'2,000 years later, we all want the same thing -- we want to live a healthy life, a life that has quality.'
'And Chanakya tells you exactly how to do that.'
What is the secret to a happy, successful life?
According to management guru and bestselling author Dr Radhakrishnan Pillai, having big dreams and earning a six figure salary is not it.
"You must have a purpose in life," insists Dr Pillai, whose recent book Art Of Winning: The Chanakya Way offers practical tips and strategies from Kautilya's Arthashastra and Chanakya Neeti. These tips, he says, can lead you to success.
"Whenever there is a challenging situation, I always wonder how Chanakya would solve the problem if he was alive today," says the Mumbai-based management guru, consultant and strategist, who is fondly known as Chanakya Pillai.
Dr Pillai is the director of the Chanakya Institute Of Public Leadership that trains future leaders by using ancient Indian wisdom.
In a career spanning two decades, he has worked with different sections of society and key decision makers of the country.
In 2009, Dr Pillai was honoured with the Sardar Patel Award for his extensive research and work on Chanakya's life.
In a telephone conversation with Divya Nair/Rediff.com, Dr Pillai explains why Chanakya's principles are relevant today.
How and when did you first read about Chanakya?
We have always had the culture of reading Indian sculptures and literature at home.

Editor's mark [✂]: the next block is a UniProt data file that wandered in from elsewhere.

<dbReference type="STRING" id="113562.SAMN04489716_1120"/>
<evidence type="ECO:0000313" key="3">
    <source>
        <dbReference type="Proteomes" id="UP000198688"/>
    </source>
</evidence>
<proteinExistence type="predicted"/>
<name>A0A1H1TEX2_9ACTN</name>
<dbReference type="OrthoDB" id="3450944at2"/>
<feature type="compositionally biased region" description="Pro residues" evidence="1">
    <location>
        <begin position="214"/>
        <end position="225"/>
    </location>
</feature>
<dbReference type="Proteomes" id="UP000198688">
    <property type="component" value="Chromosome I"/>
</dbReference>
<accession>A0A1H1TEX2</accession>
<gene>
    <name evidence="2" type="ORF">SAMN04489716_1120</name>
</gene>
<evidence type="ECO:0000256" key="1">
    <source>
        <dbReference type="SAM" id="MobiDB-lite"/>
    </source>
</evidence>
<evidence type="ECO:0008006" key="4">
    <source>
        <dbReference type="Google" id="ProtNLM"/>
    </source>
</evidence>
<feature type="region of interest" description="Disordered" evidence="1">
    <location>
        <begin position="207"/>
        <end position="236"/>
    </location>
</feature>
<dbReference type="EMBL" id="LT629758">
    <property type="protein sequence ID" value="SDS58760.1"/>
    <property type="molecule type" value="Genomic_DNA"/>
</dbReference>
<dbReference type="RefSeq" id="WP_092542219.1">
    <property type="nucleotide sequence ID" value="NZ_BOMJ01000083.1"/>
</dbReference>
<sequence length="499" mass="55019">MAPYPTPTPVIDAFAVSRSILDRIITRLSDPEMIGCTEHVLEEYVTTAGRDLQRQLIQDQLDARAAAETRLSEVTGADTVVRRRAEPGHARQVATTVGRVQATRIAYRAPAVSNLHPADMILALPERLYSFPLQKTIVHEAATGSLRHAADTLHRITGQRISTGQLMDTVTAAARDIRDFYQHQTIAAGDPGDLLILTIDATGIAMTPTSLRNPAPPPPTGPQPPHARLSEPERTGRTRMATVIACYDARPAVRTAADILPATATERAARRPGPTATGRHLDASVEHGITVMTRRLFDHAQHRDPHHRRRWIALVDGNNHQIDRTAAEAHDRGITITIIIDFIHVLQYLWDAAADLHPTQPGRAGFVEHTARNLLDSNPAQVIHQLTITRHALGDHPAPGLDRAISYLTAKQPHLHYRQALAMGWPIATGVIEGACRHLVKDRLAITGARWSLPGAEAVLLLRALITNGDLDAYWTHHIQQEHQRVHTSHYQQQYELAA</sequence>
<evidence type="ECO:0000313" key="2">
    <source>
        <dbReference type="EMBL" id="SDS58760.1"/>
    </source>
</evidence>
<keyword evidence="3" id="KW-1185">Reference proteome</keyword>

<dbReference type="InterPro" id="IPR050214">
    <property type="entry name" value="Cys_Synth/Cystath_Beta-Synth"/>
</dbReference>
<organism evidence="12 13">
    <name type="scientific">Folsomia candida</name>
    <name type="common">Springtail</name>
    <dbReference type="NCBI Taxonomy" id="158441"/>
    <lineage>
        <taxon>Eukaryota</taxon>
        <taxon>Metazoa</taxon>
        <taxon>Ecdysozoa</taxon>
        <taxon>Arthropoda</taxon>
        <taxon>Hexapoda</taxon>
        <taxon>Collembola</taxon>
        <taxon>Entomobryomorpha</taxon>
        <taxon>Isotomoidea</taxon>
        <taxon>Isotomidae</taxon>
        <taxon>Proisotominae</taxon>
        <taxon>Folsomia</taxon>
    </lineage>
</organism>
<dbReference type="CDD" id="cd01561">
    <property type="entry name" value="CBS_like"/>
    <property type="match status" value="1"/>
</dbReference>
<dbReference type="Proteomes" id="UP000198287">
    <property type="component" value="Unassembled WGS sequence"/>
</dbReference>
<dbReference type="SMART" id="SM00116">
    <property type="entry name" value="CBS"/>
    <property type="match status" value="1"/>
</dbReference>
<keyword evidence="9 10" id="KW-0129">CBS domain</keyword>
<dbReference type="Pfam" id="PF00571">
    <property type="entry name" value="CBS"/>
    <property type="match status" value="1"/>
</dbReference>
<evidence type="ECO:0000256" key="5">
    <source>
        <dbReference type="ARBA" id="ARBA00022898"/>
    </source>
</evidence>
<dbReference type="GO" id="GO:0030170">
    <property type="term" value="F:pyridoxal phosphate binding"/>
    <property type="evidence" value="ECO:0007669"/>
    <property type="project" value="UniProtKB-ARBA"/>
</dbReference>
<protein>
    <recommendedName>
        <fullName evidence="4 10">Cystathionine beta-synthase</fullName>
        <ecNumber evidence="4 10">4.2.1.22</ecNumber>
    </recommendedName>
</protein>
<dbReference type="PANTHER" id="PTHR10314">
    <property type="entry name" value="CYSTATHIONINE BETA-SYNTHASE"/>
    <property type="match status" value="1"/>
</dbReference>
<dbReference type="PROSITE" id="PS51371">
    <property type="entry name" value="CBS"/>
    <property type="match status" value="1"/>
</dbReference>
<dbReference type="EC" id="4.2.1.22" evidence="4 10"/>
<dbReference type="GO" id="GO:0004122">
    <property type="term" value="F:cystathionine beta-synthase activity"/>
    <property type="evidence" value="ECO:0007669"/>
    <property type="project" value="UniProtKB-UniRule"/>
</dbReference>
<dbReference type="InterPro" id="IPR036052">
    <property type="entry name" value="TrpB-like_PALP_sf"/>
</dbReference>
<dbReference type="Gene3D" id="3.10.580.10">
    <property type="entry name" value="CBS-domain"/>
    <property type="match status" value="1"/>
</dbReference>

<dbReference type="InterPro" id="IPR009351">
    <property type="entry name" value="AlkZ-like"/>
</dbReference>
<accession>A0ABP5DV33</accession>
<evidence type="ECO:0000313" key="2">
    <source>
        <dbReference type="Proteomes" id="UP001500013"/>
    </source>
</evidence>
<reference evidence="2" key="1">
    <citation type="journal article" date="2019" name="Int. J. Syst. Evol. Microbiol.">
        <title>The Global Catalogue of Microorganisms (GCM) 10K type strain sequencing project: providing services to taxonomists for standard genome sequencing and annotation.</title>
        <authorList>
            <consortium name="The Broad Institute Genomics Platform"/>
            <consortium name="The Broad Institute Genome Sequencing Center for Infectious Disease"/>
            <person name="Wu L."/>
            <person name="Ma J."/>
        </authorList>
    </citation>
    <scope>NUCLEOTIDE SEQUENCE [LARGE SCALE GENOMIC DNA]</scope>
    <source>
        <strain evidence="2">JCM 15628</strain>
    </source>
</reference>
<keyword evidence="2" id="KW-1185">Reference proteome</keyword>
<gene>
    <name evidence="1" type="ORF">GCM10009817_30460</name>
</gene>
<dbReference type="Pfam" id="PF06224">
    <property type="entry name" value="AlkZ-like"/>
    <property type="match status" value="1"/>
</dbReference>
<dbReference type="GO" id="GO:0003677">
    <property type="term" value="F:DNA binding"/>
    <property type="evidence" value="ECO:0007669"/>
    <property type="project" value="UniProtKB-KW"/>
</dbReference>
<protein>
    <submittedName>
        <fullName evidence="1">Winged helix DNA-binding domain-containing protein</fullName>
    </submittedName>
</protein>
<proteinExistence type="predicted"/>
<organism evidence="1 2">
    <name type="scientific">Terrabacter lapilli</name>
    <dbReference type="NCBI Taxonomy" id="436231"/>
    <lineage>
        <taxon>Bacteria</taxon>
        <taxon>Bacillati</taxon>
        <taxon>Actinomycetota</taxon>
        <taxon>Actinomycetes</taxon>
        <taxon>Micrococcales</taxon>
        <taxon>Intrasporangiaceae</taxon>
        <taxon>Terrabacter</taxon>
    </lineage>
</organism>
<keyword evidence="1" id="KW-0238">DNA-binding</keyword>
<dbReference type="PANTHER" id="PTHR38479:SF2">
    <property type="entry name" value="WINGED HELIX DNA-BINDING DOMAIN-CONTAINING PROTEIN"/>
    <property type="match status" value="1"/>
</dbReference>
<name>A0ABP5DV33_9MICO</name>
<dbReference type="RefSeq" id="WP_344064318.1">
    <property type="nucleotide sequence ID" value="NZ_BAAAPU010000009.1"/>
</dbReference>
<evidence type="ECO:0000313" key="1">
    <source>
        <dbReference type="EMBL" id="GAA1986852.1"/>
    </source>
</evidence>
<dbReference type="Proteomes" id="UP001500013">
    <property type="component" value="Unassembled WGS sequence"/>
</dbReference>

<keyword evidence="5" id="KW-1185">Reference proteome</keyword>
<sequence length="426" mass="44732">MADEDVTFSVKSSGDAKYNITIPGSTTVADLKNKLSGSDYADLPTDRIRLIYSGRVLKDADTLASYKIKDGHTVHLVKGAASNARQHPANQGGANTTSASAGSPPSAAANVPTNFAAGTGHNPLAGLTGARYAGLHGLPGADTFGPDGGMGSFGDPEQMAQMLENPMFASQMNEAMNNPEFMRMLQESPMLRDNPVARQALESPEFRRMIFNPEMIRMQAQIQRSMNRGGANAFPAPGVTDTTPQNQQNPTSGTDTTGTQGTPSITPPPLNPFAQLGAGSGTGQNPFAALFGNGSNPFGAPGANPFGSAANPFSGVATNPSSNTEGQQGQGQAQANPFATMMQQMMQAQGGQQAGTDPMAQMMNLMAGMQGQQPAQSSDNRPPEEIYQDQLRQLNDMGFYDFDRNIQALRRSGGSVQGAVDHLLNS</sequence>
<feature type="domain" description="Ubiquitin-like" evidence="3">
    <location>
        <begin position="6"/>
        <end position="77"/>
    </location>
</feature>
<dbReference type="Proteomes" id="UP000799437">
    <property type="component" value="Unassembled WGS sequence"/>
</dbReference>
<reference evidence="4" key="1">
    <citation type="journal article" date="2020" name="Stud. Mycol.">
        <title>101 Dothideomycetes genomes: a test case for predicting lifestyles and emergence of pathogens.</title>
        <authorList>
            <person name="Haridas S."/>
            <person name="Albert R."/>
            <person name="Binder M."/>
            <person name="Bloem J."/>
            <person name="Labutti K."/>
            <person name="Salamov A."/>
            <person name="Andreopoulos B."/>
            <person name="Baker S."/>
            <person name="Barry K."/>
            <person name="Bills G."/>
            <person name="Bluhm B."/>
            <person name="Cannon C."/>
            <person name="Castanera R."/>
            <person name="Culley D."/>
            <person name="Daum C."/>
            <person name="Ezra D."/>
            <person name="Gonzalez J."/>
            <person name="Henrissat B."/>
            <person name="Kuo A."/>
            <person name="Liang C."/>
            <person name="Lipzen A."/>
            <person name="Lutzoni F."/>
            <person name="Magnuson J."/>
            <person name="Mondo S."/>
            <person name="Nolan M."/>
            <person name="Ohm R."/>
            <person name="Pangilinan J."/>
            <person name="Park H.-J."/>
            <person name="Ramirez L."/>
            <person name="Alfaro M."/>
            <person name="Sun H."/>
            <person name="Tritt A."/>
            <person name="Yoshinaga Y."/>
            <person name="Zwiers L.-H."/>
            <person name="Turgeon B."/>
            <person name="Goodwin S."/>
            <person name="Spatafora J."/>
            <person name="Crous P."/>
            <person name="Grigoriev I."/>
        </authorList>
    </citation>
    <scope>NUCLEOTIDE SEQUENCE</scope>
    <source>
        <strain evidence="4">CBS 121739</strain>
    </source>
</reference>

My parents introduced me to books very early in life. Growing up, I also participated in the Chinmaya Mission programme.
We used to read the Bhagavad Gita and the Upanishads at school. That's how I came across Arthashastra.
I started studying it to improve my knowledge about business management. It made me so curious that I went to a gurukul in Kerala and studied all the 6,000 sutras in the original Sanskrit.
Slowly, I started writing about Chanakya in magazines and newspapers.
I wrote several columns for Mumbai Mirror and my articles on Chanakya became popular.
My first book, Corporate Chanakya, was released in 2010. Today, I have written 21 books on Chanakya. And each book is different from the other.
With each book, how do you come up with a different theme inspired by Chanakya?
Even I am surprised. I've realised that it is the readers who make a book successful. And there is still a huge readership for these books.
You can write one good book about one person and be successful.
But, after 21 books, I realise there is still so much that can be written about Chanakya; that there is so much that people want to read about him.
I come up with different themes to address different readers.
What makes Chanakya so fascinating?
Chanakya is not the first strategist or author to write the Arthashastra. There were lot of gurus -- purva acharyas -- and leaders before him. Chanakya studied them all and compiled them into one book.
In Arthashastra, he has written about so many different topics.
The book was written centuries ago when the country was ruled by kings. But Chanakya had so much wisdom and foresight that, each time you read it, you will discover something new, something different.
The world has changed so much since he wrote the book. We are in the digital age now. But the basic principles haven't changed. They are eternal.